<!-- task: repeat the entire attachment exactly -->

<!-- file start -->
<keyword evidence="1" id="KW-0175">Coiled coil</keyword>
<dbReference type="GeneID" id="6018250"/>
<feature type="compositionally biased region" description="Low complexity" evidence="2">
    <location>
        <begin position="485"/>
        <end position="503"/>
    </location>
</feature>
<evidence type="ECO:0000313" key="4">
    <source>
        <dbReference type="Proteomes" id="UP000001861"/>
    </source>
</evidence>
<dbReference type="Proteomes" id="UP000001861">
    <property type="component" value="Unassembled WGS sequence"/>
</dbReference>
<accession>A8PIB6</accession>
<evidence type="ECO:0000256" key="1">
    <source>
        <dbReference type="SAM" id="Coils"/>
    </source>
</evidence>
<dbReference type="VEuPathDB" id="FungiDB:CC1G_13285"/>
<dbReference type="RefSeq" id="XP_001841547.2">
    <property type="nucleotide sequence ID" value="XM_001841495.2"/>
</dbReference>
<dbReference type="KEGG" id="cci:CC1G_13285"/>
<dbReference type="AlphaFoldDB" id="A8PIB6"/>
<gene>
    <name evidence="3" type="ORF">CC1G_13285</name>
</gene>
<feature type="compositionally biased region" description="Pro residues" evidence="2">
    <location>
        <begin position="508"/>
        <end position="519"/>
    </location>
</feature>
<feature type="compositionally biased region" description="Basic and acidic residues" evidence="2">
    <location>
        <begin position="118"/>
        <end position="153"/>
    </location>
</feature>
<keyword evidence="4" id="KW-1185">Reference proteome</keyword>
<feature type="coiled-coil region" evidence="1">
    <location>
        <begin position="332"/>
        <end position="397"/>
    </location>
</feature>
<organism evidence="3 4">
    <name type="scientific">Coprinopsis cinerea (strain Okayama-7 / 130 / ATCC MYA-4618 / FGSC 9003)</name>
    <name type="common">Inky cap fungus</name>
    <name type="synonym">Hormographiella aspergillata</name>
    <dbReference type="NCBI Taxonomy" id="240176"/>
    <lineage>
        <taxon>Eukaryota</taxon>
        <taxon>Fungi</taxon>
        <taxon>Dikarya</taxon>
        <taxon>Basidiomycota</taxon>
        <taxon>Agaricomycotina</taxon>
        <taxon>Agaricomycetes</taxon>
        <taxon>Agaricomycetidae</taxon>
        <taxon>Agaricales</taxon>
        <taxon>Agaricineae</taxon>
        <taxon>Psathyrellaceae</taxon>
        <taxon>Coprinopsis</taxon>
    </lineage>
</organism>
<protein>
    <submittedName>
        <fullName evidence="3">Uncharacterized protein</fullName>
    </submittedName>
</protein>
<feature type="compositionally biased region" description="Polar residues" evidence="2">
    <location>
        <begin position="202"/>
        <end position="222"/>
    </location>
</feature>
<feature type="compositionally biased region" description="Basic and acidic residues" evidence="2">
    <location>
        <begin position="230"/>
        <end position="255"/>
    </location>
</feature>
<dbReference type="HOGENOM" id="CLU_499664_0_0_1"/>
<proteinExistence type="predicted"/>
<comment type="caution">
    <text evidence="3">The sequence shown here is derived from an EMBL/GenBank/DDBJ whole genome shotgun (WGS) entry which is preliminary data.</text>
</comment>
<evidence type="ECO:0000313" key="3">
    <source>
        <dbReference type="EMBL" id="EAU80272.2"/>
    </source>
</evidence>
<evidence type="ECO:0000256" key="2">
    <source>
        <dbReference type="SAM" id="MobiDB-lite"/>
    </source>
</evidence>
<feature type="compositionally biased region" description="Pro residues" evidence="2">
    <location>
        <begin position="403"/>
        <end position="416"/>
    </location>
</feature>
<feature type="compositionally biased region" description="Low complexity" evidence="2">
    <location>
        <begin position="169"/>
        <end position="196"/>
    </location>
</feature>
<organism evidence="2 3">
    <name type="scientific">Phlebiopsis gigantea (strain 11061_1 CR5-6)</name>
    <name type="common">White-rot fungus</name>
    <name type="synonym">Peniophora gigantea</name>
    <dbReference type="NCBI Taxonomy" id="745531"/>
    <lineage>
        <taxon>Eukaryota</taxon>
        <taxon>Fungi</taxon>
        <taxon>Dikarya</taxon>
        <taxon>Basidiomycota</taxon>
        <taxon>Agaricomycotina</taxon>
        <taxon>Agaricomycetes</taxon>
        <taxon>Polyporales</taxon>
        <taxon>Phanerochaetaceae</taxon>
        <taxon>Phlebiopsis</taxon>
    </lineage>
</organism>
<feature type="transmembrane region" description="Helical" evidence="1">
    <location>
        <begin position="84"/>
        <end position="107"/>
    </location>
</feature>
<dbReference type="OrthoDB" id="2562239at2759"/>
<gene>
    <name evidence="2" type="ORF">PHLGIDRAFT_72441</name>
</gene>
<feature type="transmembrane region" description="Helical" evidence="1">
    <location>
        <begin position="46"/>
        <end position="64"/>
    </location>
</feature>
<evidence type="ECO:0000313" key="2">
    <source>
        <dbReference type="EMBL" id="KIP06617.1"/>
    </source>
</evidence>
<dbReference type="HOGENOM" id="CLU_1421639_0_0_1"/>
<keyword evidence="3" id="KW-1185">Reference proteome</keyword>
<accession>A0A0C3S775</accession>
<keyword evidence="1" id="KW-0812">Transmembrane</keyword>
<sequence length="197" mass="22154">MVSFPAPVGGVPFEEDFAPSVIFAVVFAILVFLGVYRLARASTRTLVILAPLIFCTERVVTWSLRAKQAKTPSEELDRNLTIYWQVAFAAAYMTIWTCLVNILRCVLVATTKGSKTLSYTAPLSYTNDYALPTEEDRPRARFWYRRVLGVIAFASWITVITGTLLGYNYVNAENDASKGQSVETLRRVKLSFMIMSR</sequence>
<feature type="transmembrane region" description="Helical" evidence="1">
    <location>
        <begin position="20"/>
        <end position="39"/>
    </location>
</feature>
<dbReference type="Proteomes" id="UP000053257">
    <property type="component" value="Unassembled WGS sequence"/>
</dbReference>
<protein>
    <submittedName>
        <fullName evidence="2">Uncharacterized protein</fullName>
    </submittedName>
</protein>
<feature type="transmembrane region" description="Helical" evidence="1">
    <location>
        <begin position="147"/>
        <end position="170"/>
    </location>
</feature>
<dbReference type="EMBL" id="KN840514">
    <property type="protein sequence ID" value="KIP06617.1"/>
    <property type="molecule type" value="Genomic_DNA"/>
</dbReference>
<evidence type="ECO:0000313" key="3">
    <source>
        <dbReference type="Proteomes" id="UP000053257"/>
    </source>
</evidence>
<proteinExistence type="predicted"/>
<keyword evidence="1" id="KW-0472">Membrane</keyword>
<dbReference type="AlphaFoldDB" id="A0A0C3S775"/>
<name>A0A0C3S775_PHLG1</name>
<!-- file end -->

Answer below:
<keyword evidence="1" id="KW-0175">Coiled coil</keyword>
<dbReference type="GeneID" id="6018250"/>
<feature type="compositionally biased region" description="Low complexity" evidence="2">
    <location>
        <begin position="485"/>
        <end position="503"/>
    </location>
</feature>
<evidence type="ECO:0000313" key="4">
    <source>
        <dbReference type="Proteomes" id="UP000001861"/>
    </source>
</evidence>
<dbReference type="Proteomes" id="UP000001861">
    <property type="component" value="Unassembled WGS sequence"/>
</dbReference>
<accession>A8PIB6</accession>
<evidence type="ECO:0000256" key="1">
    <source>
        <dbReference type="SAM" id="Coils"/>
    </source>
</evidence>
<dbReference type="VEuPathDB" id="FungiDB:CC1G_13285"/>
<dbReference type="RefSeq" id="XP_001841547.2">
    <property type="nucleotide sequence ID" value="XM_001841495.2"/>
</dbReference>
<dbReference type="KEGG" id="cci:CC1G_13285"/>
<dbReference type="AlphaFoldDB" id="A8PIB6"/>
<gene>
    <name evidence="3" type="ORF">CC1G_13285</name>
</gene>
<feature type="compositionally biased region" description="Pro residues" evidence="2">
    <location>
        <begin position="508"/>
        <end position="519"/>
    </location>
</feature>
<feature type="compositionally biased region" description="Basic and acidic residues" evidence="2">
    <location>
        <begin position="118"/>
        <end position="153"/>
    </location>
</feature>
<keyword evidence="4" id="KW-1185">Reference proteome</keyword>
<feature type="coiled-coil region" evidence="1">
    <location>
        <begin position="332"/>
        <end position="397"/>
    </location>
</feature>
<organism evidence="3 4">
    <name type="scientific">Coprinopsis cinerea (strain Okayama-7 / 130 / ATCC MYA-4618 / FGSC 9003)</name>
    <name type="common">Inky cap fungus</name>
    <name type="synonym">Hormographiella aspergillata</name>
    <dbReference type="NCBI Taxonomy" id="240176"/>
    <lineage>
        <taxon>Eukaryota</taxon>
        <taxon>Fungi</taxon>
        <taxon>Dikarya</taxon>
        <taxon>Basidiomycota</taxon>
        <taxon>Agaricomycotina</taxon>
        <taxon>Agaricomycetes</taxon>
        <taxon>Agaricomycetidae</taxon>
        <taxon>Agaricales</taxon>
        <taxon>Agaricineae</taxon>
        <taxon>Psathyrellaceae</taxon>
        <taxon>Coprinopsis</taxon>
    </lineage>
</organism>
<protein>
    <submittedName>
        <fullName evidence="3">Uncharacterized protein</fullName>
    </submittedName>
</protein>
<feature type="compositionally biased region" description="Polar residues" evidence="2">
    <location>
        <begin position="202"/>
        <end position="222"/>
    </location>
</feature>
<feature type="compositionally biased region" description="Basic and acidic residues" evidence="2">
    <location>
        <begin position="230"/>
        <end position="255"/>
    </location>
</feature>
<dbReference type="HOGENOM" id="CLU_499664_0_0_1"/>
<proteinExistence type="predicted"/>
<comment type="caution">
    <text evidence="3">The sequence shown here is derived from an EMBL/GenBank/DDBJ whole genome shotgun (WGS) entry which is preliminary data.</text>
</comment>
<evidence type="ECO:0000313" key="3">
    <source>
        <dbReference type="EMBL" id="EAU80272.2"/>
    </source>
</evidence>
<evidence type="ECO:0000256" key="2">
    <source>
        <dbReference type="SAM" id="MobiDB-lite"/>
    </source>
</evidence>
<feature type="compositionally biased region" description="Pro residues" evidence="2">
    <location>
        <begin position="403"/>
        <end position="416"/>
    </location>
</feature>
<feature type="compositionally biased region" description="Low complexity" evidence="2">
    <location>
        <begin position="169"/>
        <end position="196"/>
    </location>
</feature>
<organism evidence="2 3">
    <name type="scientific">Phlebiopsis gigantea (strain 11061_1 CR5-6)</name>
    <name type="common">White-rot fungus</name>
    <name type="synonym">Peniophora gigantea</name>
    <dbReference type="NCBI Taxonomy" id="745531"/>
    <lineage>
        <taxon>Eukaryota</taxon>
        <taxon>Fungi</taxon>
        <taxon>Dikarya</taxon>
        <taxon>Basidiomycota</taxon>
        <taxon>Agaricomycotina</taxon>
        <taxon>Agaricomycetes</taxon>
        <taxon>Polyporales</taxon>
        <taxon>Phanerochaetaceae</taxon>
        <taxon>Phlebiopsis</taxon>
    </lineage>
</organism>
<feature type="transmembrane region" description="Helical" evidence="1">
    <location>
        <begin position="84"/>
        <end position="107"/>
    </location>
</feature>
<dbReference type="OrthoDB" id="2562239at2759"/>
<gene>
    <name evidence="2" type="ORF">PHLGIDRAFT_72441</name>
</gene>
<feature type="transmembrane region" description="Helical" evidence="1">
    <location>
        <begin position="46"/>
        <end position="64"/>
    </location>
</feature>
<evidence type="ECO:0000313" key="2">
    <source>
        <dbReference type="EMBL" id="KIP06617.1"/>
    </source>
</evidence>
<dbReference type="HOGENOM" id="CLU_1421639_0_0_1"/>
<keyword evidence="3" id="KW-1185">Reference proteome</keyword>
<accession>A0A0C3S775</accession>
<keyword evidence="1" id="KW-0812">Transmembrane</keyword>
<sequence length="197" mass="22154">MVSFPAPVGGVPFEEDFAPSVIFAVVFAILVFLGVYRLARASTRTLVILAPLIFCTERVVTWSLRAKQAKTPSEELDRNLTIYWQVAFAAAYMTIWTCLVNILRCVLVATTKGSKTLSYTAPLSYTNDYALPTEEDRPRARFWYRRVLGVIAFASWITVITGTLLGYNYVNAENDASKGQSVETLRRVKLSFMIMSR</sequence>
<feature type="transmembrane region" description="Helical" evidence="1">
    <location>
        <begin position="20"/>
        <end position="39"/>
    </location>
</feature>
<dbReference type="Proteomes" id="UP000053257">
    <property type="component" value="Unassembled WGS sequence"/>
</dbReference>
<protein>
    <submittedName>
        <fullName evidence="2">Uncharacterized protein</fullName>
    </submittedName>
</protein>
<feature type="transmembrane region" description="Helical" evidence="1">
    <location>
        <begin position="147"/>
        <end position="170"/>
    </location>
</feature>
<dbReference type="EMBL" id="KN840514">
    <property type="protein sequence ID" value="KIP06617.1"/>
    <property type="molecule type" value="Genomic_DNA"/>
</dbReference>
<evidence type="ECO:0000313" key="3">
    <source>
        <dbReference type="Proteomes" id="UP000053257"/>
    </source>
</evidence>
<proteinExistence type="predicted"/>
<keyword evidence="1" id="KW-0472">Membrane</keyword>
<dbReference type="AlphaFoldDB" id="A0A0C3S775"/>
<name>A0A0C3S775_PHLG1</name>